An 84-year-old grandmother and lifelong Methodist shared a family situation that was troubling her. Her 22-year-old granddaughter had just moved in with her boyfriend. The grandmother was heartbroken, especially when she learned that her granddaughter did not view her decision as a moral or biblical issue.
The older woman wanted me to know that her granddaughter had been active in her church youth group and gone on mission trips in college. Her voice quivered as she told me how much she loved her granddaughter and how it hurt her to think that her granddaughter probably thought of her as a judgmental stick-in-the-mud. The older woman was equally disturbed by her son and daughter-in-law’s reaction to their daughter’s decision. Apparently, they just shrugged and said it was the way of the world.
I knew this grandmother was not alone. As I speak to older adult groups, I hear similar concerns. Many seniors don’t understand the thinking of younger generations. They also talk about their frustrations with their Boomer children for going along with secular culture.
In a previous column, I wrote about a book that identifies different generational groups and describes each group’s core values, goals and dreams. Though Ties to Tattoos is intended for a business environment, I wondered if it might have implications for families and churches. I spoke with the author, human resource consultant Sherri Elliott-Yeary, to find out.
Whether it’s church, business or a family situation, Ms. Elliott-Yeary suggests that when it comes to generational interaction, it’s all about collaboration versus collision. To avert the collision path, we must first seek to understand and appreciate the differences of each generation, not judge them, she says. In many situations, it’s not about right or wrong. It’s about being different. Ms. Elliott-Yeary says understanding and appreciating differences is the first step in learning to trust our brothers and sisters in Christ, even when perspectives differ.
As I listened to the author, a warning flashed through my mind. It is tempting to use the author’s descriptions of other groups as affirmation of our own point-of-view. We may read about negative attributes of a specific age group and want to shout, “See, I told you!” But if we do, we will miss the author’s point and perhaps the log in our own eye.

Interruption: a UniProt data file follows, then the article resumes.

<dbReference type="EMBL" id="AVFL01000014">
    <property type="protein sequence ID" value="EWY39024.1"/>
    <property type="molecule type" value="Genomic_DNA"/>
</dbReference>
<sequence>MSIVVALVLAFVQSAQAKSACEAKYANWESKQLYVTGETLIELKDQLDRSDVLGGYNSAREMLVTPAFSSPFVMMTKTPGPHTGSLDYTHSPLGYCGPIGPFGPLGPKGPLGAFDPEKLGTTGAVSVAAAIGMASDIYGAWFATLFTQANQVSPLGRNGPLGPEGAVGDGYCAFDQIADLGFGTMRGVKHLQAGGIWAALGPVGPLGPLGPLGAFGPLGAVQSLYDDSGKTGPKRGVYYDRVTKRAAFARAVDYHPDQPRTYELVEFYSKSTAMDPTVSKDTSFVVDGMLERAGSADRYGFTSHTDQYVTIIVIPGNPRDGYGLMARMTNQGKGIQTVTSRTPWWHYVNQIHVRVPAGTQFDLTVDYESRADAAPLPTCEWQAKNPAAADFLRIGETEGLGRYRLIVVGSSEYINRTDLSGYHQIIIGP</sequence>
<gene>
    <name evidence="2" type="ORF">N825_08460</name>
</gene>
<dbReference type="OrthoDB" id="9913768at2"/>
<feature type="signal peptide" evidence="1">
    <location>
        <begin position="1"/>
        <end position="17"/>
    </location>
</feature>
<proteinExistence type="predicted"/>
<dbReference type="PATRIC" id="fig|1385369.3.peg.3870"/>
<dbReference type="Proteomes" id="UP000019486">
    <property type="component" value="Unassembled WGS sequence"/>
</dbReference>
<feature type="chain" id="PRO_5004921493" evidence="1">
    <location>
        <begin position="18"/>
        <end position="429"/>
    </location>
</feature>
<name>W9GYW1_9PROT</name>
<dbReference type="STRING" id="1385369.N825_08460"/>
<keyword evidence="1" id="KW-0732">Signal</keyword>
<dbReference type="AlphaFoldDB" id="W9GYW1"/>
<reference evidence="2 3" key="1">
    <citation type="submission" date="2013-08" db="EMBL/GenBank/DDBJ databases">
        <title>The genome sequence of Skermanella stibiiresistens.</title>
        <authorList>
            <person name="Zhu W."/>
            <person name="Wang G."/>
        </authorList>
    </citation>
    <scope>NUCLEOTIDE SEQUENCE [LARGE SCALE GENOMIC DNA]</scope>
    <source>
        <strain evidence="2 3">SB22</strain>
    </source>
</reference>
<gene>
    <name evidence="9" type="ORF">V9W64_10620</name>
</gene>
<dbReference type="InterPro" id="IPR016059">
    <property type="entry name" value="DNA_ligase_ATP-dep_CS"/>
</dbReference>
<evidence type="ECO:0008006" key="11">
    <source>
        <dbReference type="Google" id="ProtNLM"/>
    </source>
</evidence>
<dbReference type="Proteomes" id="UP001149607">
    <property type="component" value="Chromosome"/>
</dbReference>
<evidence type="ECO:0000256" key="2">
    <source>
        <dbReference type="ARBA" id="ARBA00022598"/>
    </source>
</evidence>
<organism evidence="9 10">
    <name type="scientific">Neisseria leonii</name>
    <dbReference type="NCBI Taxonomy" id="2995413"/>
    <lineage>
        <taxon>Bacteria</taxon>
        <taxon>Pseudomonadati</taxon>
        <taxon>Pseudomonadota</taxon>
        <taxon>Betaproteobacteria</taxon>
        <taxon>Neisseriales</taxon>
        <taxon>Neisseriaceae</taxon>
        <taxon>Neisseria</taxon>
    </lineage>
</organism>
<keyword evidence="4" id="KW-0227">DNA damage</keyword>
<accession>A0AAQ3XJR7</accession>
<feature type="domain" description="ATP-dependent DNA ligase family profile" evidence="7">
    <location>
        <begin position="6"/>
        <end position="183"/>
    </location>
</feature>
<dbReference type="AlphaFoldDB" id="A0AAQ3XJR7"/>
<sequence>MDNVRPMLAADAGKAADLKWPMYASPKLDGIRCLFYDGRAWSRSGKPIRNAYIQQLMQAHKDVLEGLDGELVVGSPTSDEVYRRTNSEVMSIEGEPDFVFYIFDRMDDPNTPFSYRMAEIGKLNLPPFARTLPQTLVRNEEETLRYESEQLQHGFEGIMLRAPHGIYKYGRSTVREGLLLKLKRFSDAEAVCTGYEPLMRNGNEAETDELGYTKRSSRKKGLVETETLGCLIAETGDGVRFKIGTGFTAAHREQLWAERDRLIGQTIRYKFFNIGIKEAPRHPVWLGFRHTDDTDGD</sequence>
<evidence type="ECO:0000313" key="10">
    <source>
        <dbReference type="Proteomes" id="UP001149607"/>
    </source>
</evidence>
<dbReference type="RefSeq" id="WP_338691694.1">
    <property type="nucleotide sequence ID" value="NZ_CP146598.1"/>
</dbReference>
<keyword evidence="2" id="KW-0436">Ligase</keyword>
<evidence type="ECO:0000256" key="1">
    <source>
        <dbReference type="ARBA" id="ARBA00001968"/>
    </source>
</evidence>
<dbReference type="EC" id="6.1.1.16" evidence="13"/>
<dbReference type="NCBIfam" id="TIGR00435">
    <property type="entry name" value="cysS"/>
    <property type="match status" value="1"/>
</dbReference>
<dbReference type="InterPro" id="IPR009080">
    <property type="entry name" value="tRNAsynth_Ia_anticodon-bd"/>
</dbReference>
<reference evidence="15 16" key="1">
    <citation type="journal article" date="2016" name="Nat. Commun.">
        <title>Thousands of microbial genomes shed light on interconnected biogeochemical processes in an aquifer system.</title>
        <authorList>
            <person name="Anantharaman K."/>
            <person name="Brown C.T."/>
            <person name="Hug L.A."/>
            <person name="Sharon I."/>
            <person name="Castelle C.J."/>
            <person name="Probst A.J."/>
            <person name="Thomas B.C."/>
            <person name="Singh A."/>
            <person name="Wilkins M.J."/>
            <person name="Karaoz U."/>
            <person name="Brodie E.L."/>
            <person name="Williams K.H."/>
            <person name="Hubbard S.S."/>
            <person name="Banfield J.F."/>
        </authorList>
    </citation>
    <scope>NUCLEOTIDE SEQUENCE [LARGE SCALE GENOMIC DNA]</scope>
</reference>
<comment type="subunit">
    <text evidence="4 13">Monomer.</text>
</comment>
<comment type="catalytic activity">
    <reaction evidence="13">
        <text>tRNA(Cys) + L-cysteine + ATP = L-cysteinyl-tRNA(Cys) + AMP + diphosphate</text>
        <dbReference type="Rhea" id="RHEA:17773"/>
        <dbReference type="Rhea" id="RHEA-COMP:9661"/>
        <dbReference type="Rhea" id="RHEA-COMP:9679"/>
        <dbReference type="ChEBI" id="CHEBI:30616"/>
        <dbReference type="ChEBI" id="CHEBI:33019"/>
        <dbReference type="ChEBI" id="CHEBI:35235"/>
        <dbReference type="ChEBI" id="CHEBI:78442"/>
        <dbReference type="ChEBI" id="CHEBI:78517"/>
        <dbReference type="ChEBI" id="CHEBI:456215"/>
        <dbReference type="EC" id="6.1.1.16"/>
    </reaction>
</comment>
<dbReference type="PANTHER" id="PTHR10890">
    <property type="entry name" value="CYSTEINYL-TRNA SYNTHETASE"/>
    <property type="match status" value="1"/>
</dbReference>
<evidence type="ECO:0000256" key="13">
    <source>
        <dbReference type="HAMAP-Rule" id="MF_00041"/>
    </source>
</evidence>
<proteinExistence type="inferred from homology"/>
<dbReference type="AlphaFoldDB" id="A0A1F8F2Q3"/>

In truth, acknowledging generational differences is the easier part. For most of us, learning to appreciate them is harder. With each age group saying they feel judged by another, we wonder how we can begin to truly appreciate each other.
We can start by being intentional in our efforts to be respectful listeners. We must be extra attentive to what the younger or older person has to say while reigning in our own combative arguments and preconceived ideas. In listening we show respect.
For the grandmother and granddaughter who differ on cohabitation before marriage, imagine a conversation based on love and mutual respect even in disagreement.
What if the granddaughter invited her grandmother to share her thoughts without dismissing her as someone caught in a time warp? What if she asked her to explain her understanding of Scripture and God’s will and opened her heart to the wisdom of a person who has lived a long life? At the same time, the older woman should invite the thoughts of her granddaughter without scolding her in the process. She should try to remember what it’s like to be young and recall when she herself stumbled along life’s journey and needed God’s grace.
No matter what generation we represent, we all need to feel valued and loved, even in disagreement. Mother Teresa said it best: “If we have no peace, it is because we have forgotten that we belong to each other.”